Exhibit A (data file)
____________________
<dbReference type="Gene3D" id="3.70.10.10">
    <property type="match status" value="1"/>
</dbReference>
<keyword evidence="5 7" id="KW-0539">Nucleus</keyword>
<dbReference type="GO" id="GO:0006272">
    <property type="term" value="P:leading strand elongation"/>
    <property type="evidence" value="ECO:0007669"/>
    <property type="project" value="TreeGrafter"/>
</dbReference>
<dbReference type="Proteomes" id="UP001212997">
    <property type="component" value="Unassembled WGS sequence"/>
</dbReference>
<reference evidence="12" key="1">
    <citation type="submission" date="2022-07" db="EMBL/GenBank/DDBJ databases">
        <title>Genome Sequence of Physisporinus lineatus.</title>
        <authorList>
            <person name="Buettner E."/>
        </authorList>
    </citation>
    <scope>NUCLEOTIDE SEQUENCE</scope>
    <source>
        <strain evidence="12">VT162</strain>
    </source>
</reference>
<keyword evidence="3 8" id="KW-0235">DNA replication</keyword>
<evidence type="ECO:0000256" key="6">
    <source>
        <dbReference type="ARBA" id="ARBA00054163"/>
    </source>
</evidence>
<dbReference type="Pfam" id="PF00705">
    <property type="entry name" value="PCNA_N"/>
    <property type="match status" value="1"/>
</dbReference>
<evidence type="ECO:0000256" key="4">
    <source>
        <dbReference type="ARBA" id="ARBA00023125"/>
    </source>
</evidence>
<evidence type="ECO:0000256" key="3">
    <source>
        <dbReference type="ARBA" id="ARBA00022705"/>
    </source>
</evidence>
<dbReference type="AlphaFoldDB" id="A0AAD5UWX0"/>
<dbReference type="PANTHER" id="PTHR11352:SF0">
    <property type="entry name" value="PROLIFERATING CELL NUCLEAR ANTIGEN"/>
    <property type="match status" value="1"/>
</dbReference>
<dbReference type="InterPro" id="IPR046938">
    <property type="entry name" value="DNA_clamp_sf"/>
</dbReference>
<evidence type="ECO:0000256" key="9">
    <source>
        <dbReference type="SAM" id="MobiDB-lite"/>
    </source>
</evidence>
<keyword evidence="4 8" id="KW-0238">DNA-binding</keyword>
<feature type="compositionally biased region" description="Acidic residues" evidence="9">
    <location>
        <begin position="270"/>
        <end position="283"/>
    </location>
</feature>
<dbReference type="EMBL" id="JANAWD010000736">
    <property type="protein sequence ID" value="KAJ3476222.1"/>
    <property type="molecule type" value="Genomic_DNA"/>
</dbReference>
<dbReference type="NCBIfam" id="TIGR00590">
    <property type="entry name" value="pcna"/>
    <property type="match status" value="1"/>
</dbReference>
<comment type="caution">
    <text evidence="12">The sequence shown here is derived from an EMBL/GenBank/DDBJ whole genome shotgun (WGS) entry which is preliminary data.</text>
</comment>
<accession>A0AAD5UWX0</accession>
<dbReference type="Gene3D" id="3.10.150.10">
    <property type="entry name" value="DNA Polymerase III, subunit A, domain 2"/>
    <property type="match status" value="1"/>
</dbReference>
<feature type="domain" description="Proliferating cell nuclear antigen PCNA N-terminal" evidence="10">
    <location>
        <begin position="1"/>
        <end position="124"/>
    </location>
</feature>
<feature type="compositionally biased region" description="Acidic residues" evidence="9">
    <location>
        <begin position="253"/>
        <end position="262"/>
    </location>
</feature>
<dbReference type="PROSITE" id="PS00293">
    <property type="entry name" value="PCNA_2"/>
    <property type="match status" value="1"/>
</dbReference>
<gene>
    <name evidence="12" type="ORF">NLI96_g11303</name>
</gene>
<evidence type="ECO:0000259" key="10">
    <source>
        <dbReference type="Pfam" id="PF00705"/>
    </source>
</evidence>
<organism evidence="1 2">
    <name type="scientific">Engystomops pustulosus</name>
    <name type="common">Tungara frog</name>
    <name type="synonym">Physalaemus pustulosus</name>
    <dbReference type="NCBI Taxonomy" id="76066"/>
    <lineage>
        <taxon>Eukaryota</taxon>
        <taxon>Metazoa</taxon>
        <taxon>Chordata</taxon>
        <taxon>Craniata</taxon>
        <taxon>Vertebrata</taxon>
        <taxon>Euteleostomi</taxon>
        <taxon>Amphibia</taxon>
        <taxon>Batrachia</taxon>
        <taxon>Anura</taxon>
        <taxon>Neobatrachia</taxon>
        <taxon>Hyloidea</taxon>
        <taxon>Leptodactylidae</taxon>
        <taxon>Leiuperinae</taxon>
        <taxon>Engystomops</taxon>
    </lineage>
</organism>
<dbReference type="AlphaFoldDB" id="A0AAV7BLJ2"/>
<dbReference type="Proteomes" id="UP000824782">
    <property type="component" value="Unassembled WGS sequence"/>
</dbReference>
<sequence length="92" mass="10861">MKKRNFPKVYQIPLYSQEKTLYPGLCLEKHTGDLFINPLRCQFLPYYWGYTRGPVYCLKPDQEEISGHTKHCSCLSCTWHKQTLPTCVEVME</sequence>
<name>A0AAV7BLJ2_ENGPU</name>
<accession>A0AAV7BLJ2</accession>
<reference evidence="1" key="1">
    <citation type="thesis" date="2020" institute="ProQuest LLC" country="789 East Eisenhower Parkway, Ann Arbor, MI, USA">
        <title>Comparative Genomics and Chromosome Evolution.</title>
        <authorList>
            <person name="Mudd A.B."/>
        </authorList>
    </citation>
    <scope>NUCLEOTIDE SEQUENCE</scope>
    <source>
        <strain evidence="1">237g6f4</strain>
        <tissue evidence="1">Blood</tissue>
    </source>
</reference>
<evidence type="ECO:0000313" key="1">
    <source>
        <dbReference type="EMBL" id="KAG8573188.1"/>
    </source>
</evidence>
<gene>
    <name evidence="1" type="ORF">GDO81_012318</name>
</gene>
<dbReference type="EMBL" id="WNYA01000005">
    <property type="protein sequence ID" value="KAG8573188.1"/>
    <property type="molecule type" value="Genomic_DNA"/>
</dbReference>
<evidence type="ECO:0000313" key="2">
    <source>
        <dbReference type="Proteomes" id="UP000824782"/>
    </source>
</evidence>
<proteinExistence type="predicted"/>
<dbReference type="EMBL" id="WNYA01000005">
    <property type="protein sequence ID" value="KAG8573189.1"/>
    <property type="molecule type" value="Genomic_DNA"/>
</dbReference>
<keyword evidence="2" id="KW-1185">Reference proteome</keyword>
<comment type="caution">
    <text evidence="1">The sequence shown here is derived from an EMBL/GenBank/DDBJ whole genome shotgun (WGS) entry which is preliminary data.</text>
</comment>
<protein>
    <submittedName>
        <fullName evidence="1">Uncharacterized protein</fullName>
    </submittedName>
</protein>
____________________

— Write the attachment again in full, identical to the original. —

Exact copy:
<dbReference type="Gene3D" id="3.70.10.10">
    <property type="match status" value="1"/>
</dbReference>
<keyword evidence="5 7" id="KW-0539">Nucleus</keyword>
<dbReference type="GO" id="GO:0006272">
    <property type="term" value="P:leading strand elongation"/>
    <property type="evidence" value="ECO:0007669"/>
    <property type="project" value="TreeGrafter"/>
</dbReference>
<dbReference type="Proteomes" id="UP001212997">
    <property type="component" value="Unassembled WGS sequence"/>
</dbReference>
<reference evidence="12" key="1">
    <citation type="submission" date="2022-07" db="EMBL/GenBank/DDBJ databases">
        <title>Genome Sequence of Physisporinus lineatus.</title>
        <authorList>
            <person name="Buettner E."/>
        </authorList>
    </citation>
    <scope>NUCLEOTIDE SEQUENCE</scope>
    <source>
        <strain evidence="12">VT162</strain>
    </source>
</reference>
<keyword evidence="3 8" id="KW-0235">DNA replication</keyword>
<evidence type="ECO:0000256" key="6">
    <source>
        <dbReference type="ARBA" id="ARBA00054163"/>
    </source>
</evidence>
<dbReference type="Pfam" id="PF00705">
    <property type="entry name" value="PCNA_N"/>
    <property type="match status" value="1"/>
</dbReference>
<evidence type="ECO:0000256" key="4">
    <source>
        <dbReference type="ARBA" id="ARBA00023125"/>
    </source>
</evidence>
<evidence type="ECO:0000256" key="3">
    <source>
        <dbReference type="ARBA" id="ARBA00022705"/>
    </source>
</evidence>
<dbReference type="AlphaFoldDB" id="A0AAD5UWX0"/>
<dbReference type="PANTHER" id="PTHR11352:SF0">
    <property type="entry name" value="PROLIFERATING CELL NUCLEAR ANTIGEN"/>
    <property type="match status" value="1"/>
</dbReference>
<dbReference type="InterPro" id="IPR046938">
    <property type="entry name" value="DNA_clamp_sf"/>
</dbReference>
<evidence type="ECO:0000256" key="9">
    <source>
        <dbReference type="SAM" id="MobiDB-lite"/>
    </source>
</evidence>
<keyword evidence="4 8" id="KW-0238">DNA-binding</keyword>
<feature type="compositionally biased region" description="Acidic residues" evidence="9">
    <location>
        <begin position="270"/>
        <end position="283"/>
    </location>
</feature>
<dbReference type="EMBL" id="JANAWD010000736">
    <property type="protein sequence ID" value="KAJ3476222.1"/>
    <property type="molecule type" value="Genomic_DNA"/>
</dbReference>
<dbReference type="NCBIfam" id="TIGR00590">
    <property type="entry name" value="pcna"/>
    <property type="match status" value="1"/>
</dbReference>
<comment type="caution">
    <text evidence="12">The sequence shown here is derived from an EMBL/GenBank/DDBJ whole genome shotgun (WGS) entry which is preliminary data.</text>
</comment>
<accession>A0AAD5UWX0</accession>
<dbReference type="Gene3D" id="3.10.150.10">
    <property type="entry name" value="DNA Polymerase III, subunit A, domain 2"/>
    <property type="match status" value="1"/>
</dbReference>
<feature type="domain" description="Proliferating cell nuclear antigen PCNA N-terminal" evidence="10">
    <location>
        <begin position="1"/>
        <end position="124"/>
    </location>
</feature>
<feature type="compositionally biased region" description="Acidic residues" evidence="9">
    <location>
        <begin position="253"/>
        <end position="262"/>
    </location>
</feature>
<dbReference type="PROSITE" id="PS00293">
    <property type="entry name" value="PCNA_2"/>
    <property type="match status" value="1"/>
</dbReference>
<gene>
    <name evidence="12" type="ORF">NLI96_g11303</name>
</gene>
<evidence type="ECO:0000259" key="10">
    <source>
        <dbReference type="Pfam" id="PF00705"/>
    </source>
</evidence>
<organism evidence="1 2">
    <name type="scientific">Engystomops pustulosus</name>
    <name type="common">Tungara frog</name>
    <name type="synonym">Physalaemus pustulosus</name>
    <dbReference type="NCBI Taxonomy" id="76066"/>
    <lineage>
        <taxon>Eukaryota</taxon>
        <taxon>Metazoa</taxon>
        <taxon>Chordata</taxon>
        <taxon>Craniata</taxon>
        <taxon>Vertebrata</taxon>
        <taxon>Euteleostomi</taxon>
        <taxon>Amphibia</taxon>
        <taxon>Batrachia</taxon>
        <taxon>Anura</taxon>
        <taxon>Neobatrachia</taxon>
        <taxon>Hyloidea</taxon>
        <taxon>Leptodactylidae</taxon>
        <taxon>Leiuperinae</taxon>
        <taxon>Engystomops</taxon>
    </lineage>
</organism>
<dbReference type="AlphaFoldDB" id="A0AAV7BLJ2"/>
<dbReference type="Proteomes" id="UP000824782">
    <property type="component" value="Unassembled WGS sequence"/>
</dbReference>
<sequence length="92" mass="10861">MKKRNFPKVYQIPLYSQEKTLYPGLCLEKHTGDLFINPLRCQFLPYYWGYTRGPVYCLKPDQEEISGHTKHCSCLSCTWHKQTLPTCVEVME</sequence>
<name>A0AAV7BLJ2_ENGPU</name>
<accession>A0AAV7BLJ2</accession>
<reference evidence="1" key="1">
    <citation type="thesis" date="2020" institute="ProQuest LLC" country="789 East Eisenhower Parkway, Ann Arbor, MI, USA">
        <title>Comparative Genomics and Chromosome Evolution.</title>
        <authorList>
            <person name="Mudd A.B."/>
        </authorList>
    </citation>
    <scope>NUCLEOTIDE SEQUENCE</scope>
    <source>
        <strain evidence="1">237g6f4</strain>
        <tissue evidence="1">Blood</tissue>
    </source>
</reference>
<evidence type="ECO:0000313" key="1">
    <source>
        <dbReference type="EMBL" id="KAG8573188.1"/>
    </source>
</evidence>
<gene>
    <name evidence="1" type="ORF">GDO81_012318</name>
</gene>
<dbReference type="EMBL" id="WNYA01000005">
    <property type="protein sequence ID" value="KAG8573188.1"/>
    <property type="molecule type" value="Genomic_DNA"/>
</dbReference>
<evidence type="ECO:0000313" key="2">
    <source>
        <dbReference type="Proteomes" id="UP000824782"/>
    </source>
</evidence>
<proteinExistence type="predicted"/>
<dbReference type="EMBL" id="WNYA01000005">
    <property type="protein sequence ID" value="KAG8573189.1"/>
    <property type="molecule type" value="Genomic_DNA"/>
</dbReference>
<keyword evidence="2" id="KW-1185">Reference proteome</keyword>
<comment type="caution">
    <text evidence="1">The sequence shown here is derived from an EMBL/GenBank/DDBJ whole genome shotgun (WGS) entry which is preliminary data.</text>
</comment>
<protein>
    <submittedName>
        <fullName evidence="1">Uncharacterized protein</fullName>
    </submittedName>
</protein>